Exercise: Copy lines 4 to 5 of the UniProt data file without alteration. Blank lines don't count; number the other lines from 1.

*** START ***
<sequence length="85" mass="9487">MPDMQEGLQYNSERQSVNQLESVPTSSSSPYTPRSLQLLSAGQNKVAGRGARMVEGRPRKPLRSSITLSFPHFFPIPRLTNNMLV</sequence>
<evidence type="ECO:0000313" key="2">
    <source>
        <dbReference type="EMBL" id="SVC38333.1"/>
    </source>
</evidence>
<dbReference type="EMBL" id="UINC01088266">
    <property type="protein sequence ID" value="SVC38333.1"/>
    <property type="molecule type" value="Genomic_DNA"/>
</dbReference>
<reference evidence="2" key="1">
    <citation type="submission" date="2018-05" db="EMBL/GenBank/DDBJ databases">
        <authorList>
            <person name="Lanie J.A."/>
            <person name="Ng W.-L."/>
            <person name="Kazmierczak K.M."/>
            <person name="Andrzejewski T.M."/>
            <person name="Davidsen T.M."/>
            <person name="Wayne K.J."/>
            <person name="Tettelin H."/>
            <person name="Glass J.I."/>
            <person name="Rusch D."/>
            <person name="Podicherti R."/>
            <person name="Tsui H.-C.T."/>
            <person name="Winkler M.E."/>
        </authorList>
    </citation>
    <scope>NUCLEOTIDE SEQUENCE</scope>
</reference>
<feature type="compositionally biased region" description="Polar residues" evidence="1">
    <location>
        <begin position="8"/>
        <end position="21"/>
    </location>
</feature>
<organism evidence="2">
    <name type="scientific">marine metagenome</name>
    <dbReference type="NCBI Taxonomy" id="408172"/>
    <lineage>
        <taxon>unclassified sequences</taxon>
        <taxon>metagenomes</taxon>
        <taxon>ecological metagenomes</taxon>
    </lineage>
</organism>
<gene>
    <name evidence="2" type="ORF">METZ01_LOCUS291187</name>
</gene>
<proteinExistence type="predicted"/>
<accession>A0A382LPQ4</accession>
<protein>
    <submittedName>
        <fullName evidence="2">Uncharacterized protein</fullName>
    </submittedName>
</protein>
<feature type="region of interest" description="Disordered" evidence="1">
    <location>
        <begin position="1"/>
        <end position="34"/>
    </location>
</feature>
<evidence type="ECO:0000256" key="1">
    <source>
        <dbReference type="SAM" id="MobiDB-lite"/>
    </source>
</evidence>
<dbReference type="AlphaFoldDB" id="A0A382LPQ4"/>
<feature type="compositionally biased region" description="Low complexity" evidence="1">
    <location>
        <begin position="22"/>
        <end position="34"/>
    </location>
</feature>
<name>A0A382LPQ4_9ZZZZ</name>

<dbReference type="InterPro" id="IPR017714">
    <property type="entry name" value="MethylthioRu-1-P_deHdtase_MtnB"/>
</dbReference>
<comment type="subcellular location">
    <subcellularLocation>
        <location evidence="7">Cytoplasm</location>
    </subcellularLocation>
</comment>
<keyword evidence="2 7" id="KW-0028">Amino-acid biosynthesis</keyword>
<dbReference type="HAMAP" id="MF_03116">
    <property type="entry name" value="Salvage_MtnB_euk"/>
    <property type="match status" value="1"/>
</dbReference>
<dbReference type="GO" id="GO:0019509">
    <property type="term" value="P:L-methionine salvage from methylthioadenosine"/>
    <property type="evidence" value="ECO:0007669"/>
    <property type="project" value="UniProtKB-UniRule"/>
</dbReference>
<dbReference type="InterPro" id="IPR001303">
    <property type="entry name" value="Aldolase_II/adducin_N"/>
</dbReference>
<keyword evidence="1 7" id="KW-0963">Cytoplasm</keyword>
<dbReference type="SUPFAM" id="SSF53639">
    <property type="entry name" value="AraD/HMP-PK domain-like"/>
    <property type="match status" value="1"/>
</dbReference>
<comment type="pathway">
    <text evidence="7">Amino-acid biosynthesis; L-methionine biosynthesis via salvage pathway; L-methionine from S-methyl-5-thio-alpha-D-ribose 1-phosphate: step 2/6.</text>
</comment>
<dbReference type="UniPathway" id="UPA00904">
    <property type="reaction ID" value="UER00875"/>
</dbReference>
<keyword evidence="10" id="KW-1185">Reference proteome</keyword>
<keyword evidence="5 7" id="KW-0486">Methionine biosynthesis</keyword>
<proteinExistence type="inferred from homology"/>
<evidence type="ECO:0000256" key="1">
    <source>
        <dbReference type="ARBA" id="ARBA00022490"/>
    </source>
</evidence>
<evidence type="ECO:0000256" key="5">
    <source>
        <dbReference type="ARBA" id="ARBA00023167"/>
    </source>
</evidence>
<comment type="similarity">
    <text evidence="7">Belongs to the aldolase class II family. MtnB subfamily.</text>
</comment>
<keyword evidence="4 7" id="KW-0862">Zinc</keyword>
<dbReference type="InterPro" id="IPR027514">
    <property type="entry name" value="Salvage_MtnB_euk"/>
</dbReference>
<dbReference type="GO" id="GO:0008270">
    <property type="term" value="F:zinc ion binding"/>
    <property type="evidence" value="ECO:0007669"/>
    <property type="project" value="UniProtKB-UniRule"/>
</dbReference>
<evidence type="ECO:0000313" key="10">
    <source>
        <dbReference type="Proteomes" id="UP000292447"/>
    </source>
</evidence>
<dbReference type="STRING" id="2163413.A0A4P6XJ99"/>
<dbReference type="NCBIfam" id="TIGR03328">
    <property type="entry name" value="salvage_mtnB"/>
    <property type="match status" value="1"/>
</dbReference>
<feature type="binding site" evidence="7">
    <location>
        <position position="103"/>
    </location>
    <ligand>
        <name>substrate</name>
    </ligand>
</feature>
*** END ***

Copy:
        <dbReference type="EMBL" id="SVC38333.1"/>
    </source>